On September 26, NASA’s Double Asteroid Redirection Test (DART) spacecraft crashed into Dimorphos, a moonlet of the near-Earth asteroid Didymos, at 14,000 miles per hour. Prior to the impact, Southwest Research Institute engineers and scientists performed an experiment to study the cratering process that produces the mass of ejected materials and measures the subsequent momentum enhancement of the impact. The internally funded experiment, which used a more realistic target than those previously explored, is described in a new paper published in The Planetary Science Journal.
NASA not only tracks near-Earth asteroids (NEAs) that could pose a possible impact threat to our home planet but is also exploring technology to deflect the path of a small NEA. Only a small orbital change would be needed to change an object’s trajectory so that it passes safely by Earth, as long as the change is applied sufficiently far in advance of the time of impact. Changing the momentum of an asteroid through a direct collision offers a one-two punch: the direct momentum transfer of the impacting projectile, pushing it forward, and the asteroid’s recoil from the debris erupting from the impact crater, also known as crater ejecta. The ejecta transfers momentum, propelling the target away in an “action-reaction” fashion, much like a rocket launches when high-speed gas erupts from the rear of the vehicle.
“One big question we faced was what the asteroid would actually look like and what its composition would be. Whether we can learn something from small-scale laboratory experiments is an issue of major interest to us,” said Dr. James D. Walker, director of SwRI’s Engineering Dynamics department and the study’s lead author.
Walker is a member of the DART Investigation Team alongside his co-authors, Dr. Sidney Chocron, Donald J. Grosch and Dr. Simone Marchi.
The DART mission spacecraft launched from Earth in November 2021. On September 26, it was deliberately crashed into the moonlet Dimorphos to assess whether a spacecraft could deflect an asteroid on a collision course with Earth. Dimorphos orbits the asteroid Didymos, a near-Earth object that has been classified as a potentially hazardous asteroid. DART is designed to nudge the orbit of the moonlet around Didymos.
SwRI’s large two-stage light gas gun, which is capable of launching projectiles at speeds up to seven kilometers per second, was used to launch a projectile at an object representing the moonlet. Because Dimorphos was thought to be a “rubble pile” asteroid made up of pieces of rock bound together by gravity, the moonlet was represented by a collection of rocks and stones, in this case held together by cement.
“We fired an aluminum sphere, which represented the DART space probe, using the two-stage light gas gun at the target at 5.44 kilometers per second, which is approaching the expected 6.1 kilometers per second of the DART impact,” Walker said. “Our experiment measured a momentum transfer to the target of 3.4 times the incoming momentum of the aluminum sphere projectile. The number 3.4 is referred to by scientists as the Greek letter beta of the impact. Hence the crater ejecta provided an additional 240% of momentum to deflect the body, beyond that provided by the projectile itself.”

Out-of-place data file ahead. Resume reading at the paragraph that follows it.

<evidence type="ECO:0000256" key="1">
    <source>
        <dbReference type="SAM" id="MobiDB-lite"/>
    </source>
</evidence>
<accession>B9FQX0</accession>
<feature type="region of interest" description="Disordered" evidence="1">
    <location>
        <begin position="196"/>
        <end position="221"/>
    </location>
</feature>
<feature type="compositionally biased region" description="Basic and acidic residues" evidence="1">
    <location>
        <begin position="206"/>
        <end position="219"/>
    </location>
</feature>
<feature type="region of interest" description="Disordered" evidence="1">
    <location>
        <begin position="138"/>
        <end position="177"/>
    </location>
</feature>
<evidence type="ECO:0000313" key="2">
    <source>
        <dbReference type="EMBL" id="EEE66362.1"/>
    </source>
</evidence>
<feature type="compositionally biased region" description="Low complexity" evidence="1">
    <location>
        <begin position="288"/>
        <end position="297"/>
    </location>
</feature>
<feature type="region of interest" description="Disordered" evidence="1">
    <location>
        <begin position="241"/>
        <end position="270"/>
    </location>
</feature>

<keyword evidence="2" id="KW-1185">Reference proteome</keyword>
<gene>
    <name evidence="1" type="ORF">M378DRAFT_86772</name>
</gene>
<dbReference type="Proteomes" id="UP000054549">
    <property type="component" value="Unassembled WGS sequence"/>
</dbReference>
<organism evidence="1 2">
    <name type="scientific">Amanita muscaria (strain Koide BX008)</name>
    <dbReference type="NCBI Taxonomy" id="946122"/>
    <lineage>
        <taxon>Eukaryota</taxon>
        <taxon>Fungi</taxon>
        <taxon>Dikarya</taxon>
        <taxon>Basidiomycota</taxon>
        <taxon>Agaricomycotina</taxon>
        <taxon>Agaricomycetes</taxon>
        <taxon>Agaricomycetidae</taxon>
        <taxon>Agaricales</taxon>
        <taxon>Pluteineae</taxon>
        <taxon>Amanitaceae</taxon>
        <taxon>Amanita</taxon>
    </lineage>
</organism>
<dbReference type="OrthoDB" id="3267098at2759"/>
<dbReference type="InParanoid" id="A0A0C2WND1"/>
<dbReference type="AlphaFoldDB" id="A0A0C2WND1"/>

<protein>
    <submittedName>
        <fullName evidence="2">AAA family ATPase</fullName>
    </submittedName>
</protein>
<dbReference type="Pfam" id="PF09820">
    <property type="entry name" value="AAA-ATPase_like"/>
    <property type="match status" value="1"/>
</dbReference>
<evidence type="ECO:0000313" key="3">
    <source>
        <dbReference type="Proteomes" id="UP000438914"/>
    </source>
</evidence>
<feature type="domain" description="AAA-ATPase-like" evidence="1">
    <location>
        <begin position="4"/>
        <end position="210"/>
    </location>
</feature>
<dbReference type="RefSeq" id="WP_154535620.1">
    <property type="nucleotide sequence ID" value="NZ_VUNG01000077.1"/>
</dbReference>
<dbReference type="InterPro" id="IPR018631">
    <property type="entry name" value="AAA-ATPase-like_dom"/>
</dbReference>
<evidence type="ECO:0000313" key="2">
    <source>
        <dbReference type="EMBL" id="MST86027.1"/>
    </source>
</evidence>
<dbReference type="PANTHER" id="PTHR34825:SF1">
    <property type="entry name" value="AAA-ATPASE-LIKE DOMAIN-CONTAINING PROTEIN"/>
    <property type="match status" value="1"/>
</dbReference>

The experiment aimed to study the cratering process and measure the momentum enhancement that would result from the collision. Crucially, the rubble pile was not held in place but was hung vertically as a pendulum to measure the momentum enhancement, or recoil, created by the impact ejecta.
“It’s important to understand the amount of recoil,” co-author Dr. Simone Marchi said. “It all boils down to the amount of momentum that has been transferred to the target from the impact, and there was a significant amount of recoil and ejecta material.”
By measuring the momentum, the SwRI team could then extract important information that could assess the difficulty of deflecting asteroids in space. In this latest experiment, the momentum enhancement was higher than what was witnessed in the team’s prior experiments. A higher recoil suggests it would be easier to deflect the asteroid.
In the weeks following the impact, NASA announced that DART had been successful in nudging the moonlet. Walker is now looking forward to seeing what else can be learned from the mission, including the momentum transfer of the event in space.
“It will take a while to compute the data, in part because it involves estimating the mass of the moonlet, which is unknown,” he said. “Once there’s an agreement on the mass, then the measurement of the change in the moonlet’s orbit will tell us the momentum transfer. We have a speculative body that we’ve impacted and what we’d really like to know is how size affected things. It will be a challenge to determine that.”